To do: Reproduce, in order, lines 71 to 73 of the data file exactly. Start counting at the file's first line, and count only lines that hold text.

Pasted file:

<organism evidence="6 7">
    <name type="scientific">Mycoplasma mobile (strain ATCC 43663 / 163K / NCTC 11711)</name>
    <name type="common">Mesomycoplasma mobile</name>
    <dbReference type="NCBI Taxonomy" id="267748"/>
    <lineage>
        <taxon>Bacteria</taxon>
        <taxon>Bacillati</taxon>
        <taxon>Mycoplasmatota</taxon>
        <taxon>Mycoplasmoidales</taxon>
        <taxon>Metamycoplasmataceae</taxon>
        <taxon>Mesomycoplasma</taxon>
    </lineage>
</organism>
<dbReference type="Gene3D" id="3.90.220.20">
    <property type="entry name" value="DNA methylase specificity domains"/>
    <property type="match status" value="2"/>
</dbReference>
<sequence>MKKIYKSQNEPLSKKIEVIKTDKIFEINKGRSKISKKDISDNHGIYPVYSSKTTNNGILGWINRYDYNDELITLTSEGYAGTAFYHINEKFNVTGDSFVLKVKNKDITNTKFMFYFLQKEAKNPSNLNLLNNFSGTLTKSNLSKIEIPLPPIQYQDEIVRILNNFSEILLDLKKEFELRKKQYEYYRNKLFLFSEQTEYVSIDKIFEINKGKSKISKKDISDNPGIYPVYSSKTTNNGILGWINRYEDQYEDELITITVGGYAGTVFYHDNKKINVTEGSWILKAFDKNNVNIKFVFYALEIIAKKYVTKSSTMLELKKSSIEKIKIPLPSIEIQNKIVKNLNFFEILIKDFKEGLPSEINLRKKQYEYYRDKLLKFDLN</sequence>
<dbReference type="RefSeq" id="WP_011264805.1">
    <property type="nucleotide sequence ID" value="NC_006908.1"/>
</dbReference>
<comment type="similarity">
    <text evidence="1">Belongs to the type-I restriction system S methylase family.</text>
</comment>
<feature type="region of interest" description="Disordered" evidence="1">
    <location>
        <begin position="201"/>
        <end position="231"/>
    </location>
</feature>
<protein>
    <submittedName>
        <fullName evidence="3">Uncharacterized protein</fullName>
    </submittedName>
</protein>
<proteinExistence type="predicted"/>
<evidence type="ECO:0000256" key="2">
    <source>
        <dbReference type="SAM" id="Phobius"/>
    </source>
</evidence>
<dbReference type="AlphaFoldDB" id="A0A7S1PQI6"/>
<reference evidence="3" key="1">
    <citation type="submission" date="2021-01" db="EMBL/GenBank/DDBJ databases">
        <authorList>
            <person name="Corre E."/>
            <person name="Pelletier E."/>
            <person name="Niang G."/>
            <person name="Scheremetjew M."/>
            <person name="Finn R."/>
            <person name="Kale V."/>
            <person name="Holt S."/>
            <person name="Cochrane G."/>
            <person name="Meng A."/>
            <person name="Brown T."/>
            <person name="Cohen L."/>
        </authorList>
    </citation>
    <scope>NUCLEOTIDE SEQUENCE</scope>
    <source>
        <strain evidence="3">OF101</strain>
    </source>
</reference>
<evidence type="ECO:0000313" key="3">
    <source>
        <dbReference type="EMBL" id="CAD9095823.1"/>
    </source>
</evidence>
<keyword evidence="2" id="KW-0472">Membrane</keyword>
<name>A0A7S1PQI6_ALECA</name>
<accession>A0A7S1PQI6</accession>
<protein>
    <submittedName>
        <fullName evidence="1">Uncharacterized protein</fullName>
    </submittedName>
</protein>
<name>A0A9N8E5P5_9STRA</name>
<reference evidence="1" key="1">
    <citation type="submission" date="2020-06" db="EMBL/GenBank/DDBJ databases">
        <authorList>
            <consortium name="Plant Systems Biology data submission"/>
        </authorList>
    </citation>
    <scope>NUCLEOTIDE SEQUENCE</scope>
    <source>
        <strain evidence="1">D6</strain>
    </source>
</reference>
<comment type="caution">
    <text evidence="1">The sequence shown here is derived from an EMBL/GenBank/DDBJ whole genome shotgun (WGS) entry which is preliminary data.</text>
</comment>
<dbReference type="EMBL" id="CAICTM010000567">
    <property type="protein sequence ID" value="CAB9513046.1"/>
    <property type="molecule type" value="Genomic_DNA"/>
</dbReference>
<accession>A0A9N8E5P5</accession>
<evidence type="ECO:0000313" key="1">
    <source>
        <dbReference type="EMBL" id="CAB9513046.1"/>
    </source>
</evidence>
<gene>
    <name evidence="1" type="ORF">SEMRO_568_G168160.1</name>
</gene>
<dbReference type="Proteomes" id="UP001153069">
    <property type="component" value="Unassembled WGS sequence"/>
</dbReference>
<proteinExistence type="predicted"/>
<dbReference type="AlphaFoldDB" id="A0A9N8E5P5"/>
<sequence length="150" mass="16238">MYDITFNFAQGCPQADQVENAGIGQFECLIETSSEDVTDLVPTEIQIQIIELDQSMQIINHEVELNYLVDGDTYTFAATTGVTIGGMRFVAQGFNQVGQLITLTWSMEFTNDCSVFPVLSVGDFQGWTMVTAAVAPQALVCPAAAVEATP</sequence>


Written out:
<accession>A0A7S1PQI6</accession>
<protein>
    <submittedName>